Earlier today I was asked by a coworker to assist with a new fax server. They needed a SIP trunk set up and after getting everything up and running, I recommended to him implementing a QoS policy on the server because Windows strips all QoS before sending out packets. I learned this a while back when troubleshooting issues with Cisco Jabber.
The solution is to create a quality of service group policy to the server or PC using the application.
In this example I’m going to go through setting up QoS from a Windows based PC for Cisco Jabber. This is the exact same procedure I used on a Windows Server 2016 for the fax server with the only exception being I didn’t specify the fax server application executable name, where here I will specify the jabber application executable name.
As you can see below, when I ran a packet capture, the DSCP value was given a CS0, which is QoS terms is best effort – first in, first out. This gives absolutely no priority to your voice, video, or efax, media. And as we know, media is heavily dependent on QoS as too much delay in your media packets can cause calls to be uninterpretable, video to be unrecognizable, and will cause faxes to fail for seemingly no reason.
A great tool for learning about DSCP and the different values is Kevin Wallaces video about the Fundamentals of QoS. This is where I learned the majority of what I know about QoS, so I highly recommend you check it out.
So lets get started on setting up these QoS policies. We will need two, one for signaling, and one for media.
First, click on your start menu and type in gpedit to find the group policy editor.
Now that we have the group policy editor open, on the left pane, drop down Computer Configuration > Windows Settings > now right click on Policy-based QoS
Let’s give our policy a name. For this example I put in Jabber SIP QoS Policy, but you can give yours whatever makes sense for your situation. Generally we want to give SIP a DSCP value of 24, which is a CS3 value. This is a higher priority than our standard traffic, but still not as elevated as the actual media.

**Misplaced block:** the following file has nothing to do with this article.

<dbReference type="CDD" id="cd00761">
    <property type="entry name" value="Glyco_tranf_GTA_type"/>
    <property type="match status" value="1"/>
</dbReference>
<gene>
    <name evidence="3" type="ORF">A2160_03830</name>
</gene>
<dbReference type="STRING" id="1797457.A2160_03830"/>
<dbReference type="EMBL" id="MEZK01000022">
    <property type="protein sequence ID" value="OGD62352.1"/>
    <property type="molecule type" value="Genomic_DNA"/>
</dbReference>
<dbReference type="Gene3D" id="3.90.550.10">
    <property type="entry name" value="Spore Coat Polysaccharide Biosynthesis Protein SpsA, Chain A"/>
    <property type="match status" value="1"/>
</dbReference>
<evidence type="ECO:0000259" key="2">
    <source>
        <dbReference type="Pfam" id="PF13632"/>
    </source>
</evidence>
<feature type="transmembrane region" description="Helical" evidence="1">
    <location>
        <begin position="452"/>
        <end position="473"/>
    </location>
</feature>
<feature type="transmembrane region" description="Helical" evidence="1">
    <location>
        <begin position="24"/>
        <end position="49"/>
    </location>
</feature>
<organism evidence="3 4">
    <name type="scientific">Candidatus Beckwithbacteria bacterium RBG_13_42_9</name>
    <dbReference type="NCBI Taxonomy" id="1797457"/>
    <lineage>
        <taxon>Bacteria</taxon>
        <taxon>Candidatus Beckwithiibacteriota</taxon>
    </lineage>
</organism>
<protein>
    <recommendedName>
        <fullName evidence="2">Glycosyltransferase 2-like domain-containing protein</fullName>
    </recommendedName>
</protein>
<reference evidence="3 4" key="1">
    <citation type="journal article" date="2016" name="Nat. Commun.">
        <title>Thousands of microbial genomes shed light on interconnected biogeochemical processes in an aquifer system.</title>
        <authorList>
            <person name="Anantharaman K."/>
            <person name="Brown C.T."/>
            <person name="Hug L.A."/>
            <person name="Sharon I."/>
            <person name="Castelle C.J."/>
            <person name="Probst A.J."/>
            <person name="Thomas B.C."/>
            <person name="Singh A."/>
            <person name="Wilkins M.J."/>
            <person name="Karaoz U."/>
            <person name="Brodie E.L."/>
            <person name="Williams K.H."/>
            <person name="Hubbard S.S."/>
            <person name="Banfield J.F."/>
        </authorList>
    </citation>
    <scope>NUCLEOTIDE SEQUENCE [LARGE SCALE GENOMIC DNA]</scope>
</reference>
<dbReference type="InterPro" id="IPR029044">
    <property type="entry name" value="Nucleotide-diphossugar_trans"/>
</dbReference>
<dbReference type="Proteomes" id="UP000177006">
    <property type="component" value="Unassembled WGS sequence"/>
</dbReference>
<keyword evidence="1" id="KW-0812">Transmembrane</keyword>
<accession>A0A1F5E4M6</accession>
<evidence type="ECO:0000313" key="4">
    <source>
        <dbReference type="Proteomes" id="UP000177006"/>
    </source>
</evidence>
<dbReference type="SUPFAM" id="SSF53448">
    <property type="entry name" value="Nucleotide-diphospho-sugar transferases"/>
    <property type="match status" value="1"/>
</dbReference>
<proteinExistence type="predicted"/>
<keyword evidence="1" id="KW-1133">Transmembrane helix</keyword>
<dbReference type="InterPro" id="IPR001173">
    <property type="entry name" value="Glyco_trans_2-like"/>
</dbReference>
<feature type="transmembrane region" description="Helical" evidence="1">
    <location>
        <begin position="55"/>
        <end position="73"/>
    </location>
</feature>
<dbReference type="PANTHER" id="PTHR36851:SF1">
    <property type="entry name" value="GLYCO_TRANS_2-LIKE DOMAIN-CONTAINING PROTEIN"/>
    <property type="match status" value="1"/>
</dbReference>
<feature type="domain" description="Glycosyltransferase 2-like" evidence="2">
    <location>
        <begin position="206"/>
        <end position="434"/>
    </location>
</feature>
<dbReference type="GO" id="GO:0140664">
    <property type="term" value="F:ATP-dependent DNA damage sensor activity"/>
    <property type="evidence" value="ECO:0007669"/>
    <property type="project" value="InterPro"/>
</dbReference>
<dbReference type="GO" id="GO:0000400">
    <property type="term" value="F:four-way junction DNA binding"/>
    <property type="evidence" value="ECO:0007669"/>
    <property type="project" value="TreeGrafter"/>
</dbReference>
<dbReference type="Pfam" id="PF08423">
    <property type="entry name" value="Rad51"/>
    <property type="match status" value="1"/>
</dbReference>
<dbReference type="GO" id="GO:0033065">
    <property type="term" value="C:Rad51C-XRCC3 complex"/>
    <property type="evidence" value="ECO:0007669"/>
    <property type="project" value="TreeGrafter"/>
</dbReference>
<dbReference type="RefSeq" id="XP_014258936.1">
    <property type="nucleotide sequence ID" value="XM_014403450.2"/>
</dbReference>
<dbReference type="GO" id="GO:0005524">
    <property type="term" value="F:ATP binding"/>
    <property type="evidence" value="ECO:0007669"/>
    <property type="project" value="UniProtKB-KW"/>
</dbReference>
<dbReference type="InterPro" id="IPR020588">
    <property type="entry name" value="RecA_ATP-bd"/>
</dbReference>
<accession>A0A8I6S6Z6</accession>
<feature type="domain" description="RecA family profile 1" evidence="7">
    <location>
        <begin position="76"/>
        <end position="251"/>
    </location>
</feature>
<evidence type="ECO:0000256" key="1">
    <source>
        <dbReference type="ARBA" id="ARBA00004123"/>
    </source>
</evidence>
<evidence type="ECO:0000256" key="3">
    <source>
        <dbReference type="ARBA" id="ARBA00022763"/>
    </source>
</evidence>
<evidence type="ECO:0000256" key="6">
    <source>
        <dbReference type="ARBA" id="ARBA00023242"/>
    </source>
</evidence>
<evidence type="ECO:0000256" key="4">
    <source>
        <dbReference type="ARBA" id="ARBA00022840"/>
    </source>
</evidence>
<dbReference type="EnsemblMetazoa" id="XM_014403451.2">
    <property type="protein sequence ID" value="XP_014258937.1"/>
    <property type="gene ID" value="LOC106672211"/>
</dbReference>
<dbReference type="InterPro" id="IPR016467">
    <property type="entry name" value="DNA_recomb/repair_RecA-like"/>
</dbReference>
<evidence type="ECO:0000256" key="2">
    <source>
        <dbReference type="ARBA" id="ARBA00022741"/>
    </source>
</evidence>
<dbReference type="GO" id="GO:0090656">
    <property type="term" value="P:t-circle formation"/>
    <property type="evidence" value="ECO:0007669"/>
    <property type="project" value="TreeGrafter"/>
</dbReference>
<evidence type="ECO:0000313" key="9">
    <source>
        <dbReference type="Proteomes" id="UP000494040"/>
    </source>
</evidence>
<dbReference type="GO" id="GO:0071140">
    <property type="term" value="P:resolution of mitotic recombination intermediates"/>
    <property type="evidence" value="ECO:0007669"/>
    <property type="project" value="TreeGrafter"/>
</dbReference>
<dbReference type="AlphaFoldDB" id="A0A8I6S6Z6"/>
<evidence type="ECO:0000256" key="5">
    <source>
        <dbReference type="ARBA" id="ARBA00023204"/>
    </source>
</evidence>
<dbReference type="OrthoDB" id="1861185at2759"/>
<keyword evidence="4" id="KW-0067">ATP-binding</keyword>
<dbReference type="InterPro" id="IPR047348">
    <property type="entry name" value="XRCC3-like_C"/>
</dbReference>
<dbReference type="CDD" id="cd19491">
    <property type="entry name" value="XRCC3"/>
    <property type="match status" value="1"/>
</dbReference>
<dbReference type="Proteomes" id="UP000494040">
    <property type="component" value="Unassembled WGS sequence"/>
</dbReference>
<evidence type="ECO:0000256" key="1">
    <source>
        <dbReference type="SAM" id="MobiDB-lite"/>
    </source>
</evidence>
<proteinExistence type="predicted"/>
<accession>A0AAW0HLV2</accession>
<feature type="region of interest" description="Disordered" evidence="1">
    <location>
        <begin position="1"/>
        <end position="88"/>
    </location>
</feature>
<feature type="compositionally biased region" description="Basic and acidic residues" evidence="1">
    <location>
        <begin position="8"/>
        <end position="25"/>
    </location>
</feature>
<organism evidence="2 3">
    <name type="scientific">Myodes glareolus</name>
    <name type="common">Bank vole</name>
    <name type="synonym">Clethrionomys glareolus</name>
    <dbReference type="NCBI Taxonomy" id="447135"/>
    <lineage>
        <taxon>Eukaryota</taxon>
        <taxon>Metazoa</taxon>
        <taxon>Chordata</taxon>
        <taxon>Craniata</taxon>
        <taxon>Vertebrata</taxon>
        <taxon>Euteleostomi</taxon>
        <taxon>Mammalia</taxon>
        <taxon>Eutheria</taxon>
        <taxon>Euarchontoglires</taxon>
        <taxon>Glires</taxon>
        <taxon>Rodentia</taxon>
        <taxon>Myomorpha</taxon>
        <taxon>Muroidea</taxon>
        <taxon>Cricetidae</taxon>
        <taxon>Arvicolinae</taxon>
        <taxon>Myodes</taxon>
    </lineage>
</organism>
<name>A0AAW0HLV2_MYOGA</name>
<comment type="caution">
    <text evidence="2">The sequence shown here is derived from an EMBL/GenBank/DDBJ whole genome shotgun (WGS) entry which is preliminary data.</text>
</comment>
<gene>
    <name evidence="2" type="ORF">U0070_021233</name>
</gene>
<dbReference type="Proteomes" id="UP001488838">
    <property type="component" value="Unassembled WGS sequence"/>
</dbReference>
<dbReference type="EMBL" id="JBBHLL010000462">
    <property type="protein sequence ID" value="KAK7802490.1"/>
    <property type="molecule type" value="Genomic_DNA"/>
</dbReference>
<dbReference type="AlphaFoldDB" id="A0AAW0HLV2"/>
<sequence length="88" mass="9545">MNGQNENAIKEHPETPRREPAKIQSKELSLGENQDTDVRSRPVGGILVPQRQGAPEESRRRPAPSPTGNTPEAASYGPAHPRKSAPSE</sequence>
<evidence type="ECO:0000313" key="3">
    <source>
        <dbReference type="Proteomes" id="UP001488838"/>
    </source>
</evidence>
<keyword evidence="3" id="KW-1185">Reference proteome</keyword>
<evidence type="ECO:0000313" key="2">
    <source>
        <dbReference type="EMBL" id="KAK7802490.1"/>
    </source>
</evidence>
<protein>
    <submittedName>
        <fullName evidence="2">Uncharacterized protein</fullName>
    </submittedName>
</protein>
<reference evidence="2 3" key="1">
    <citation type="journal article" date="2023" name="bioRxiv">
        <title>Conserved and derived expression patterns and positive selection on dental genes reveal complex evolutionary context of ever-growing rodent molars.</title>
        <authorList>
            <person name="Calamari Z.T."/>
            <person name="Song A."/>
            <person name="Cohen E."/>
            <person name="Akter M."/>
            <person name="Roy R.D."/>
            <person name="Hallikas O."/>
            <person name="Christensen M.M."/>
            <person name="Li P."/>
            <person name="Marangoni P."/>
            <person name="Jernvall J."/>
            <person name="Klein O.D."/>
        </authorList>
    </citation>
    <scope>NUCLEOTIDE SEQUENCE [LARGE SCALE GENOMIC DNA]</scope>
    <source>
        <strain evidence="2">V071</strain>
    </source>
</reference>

On the next page we are asked to determine what this policy will apply to. If your server is dedicated to only this one application, then you can just leave this at the default of All applications, however if this is your PC and you’re running this only for an application such as Jabber, you will want to specify CiscoJabber.exe.
Now we will be asked for source and destination IP addresses. This is another way of applying specifics to the policy, but since we were specific about the application that we are elevating for, we don’t really need to do this. If we specify by IP address, and later our SIP trunk fails over to a different subscriber, then we would no longer have that QoS in place. So lets be sure we specify by application and not by IP address.
Finally, it will ask us for protocols and ports. SIP sends in both TCP and UDP, so we want to specify both protocols there, and we know SIP is 5060 and secure SIP is 5061, so we will put that as our range for destination port number and then click Finish.
That was our first policy, now we need to add another policy for the RTP media. Once again, lets right click on Policy-based QoS and select Create new policy.
We will give a similar naming convention, notating that this is for RTP Media, and then give this a DSCP value of 34. The value of 34 is an AF41 value, which is a CS4 value with a low drop probability. This gives nearly the highest priority to our media, which is exactly what we want.
Once again we are going to specify the exact application name.
The same as before, we will go with any source and any destination IP addresses.
Now this time we will have a different selection. Since RTP exclusively sends over UDP because real time transmissions can’t be dependent on reliability, we will select only UDP. We can’t be as specific on the port because RTP picks within a huge range at random, so we will specify all RTP ports between 16384 and 32767.
Now we can see that we have our policies in place. It will give us a summary right here in the group policy editor so that we can be certain that we have all of this information correct.
And if you see in our new packet capture below, now our DSCP information in the IPv4 header shows the CS3 value for SIP traffic, and AF41 for RTP traffic, exactly like we want.
It’s always a good idea as a Collaboration engineer to keep QoS in mind. Ideally we would have such a huge network pipe that we would never have to worry about it, and I’m sure someday we might get there. But in the mean time, lets stay ahead of the curse and rather than waiting for issues to occur, be proactive in applying QoS to avoid quality issues.
I hope this has been informative and please feel free to reach out to me at firstname.lastname@example.org if you have any questions, or comment below!